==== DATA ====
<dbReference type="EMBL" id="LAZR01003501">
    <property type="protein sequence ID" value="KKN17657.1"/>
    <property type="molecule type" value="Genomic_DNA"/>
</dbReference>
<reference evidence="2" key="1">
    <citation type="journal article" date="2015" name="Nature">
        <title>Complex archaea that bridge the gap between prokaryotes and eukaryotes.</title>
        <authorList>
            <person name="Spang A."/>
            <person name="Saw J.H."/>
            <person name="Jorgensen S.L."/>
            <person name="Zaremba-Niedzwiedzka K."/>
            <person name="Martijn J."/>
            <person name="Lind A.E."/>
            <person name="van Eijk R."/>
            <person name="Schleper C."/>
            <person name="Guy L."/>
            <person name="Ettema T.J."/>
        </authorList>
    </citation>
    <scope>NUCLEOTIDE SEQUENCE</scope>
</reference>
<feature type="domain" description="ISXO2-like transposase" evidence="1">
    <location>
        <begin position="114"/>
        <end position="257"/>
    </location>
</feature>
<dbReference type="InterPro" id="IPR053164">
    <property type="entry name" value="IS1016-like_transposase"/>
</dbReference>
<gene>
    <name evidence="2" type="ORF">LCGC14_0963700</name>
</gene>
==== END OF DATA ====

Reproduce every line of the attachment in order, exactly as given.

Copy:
<dbReference type="EMBL" id="LAZR01003501">
    <property type="protein sequence ID" value="KKN17657.1"/>
    <property type="molecule type" value="Genomic_DNA"/>
</dbReference>
<reference evidence="2" key="1">
    <citation type="journal article" date="2015" name="Nature">
        <title>Complex archaea that bridge the gap between prokaryotes and eukaryotes.</title>
        <authorList>
            <person name="Spang A."/>
            <person name="Saw J.H."/>
            <person name="Jorgensen S.L."/>
            <person name="Zaremba-Niedzwiedzka K."/>
            <person name="Martijn J."/>
            <person name="Lind A.E."/>
            <person name="van Eijk R."/>
            <person name="Schleper C."/>
            <person name="Guy L."/>
            <person name="Ettema T.J."/>
        </authorList>
    </citation>
    <scope>NUCLEOTIDE SEQUENCE</scope>
</reference>
<feature type="domain" description="ISXO2-like transposase" evidence="1">
    <location>
        <begin position="114"/>
        <end position="257"/>
    </location>
</feature>
<dbReference type="InterPro" id="IPR053164">
    <property type="entry name" value="IS1016-like_transposase"/>
</dbReference>
<gene>
    <name evidence="2" type="ORF">LCGC14_0963700</name>
</gene>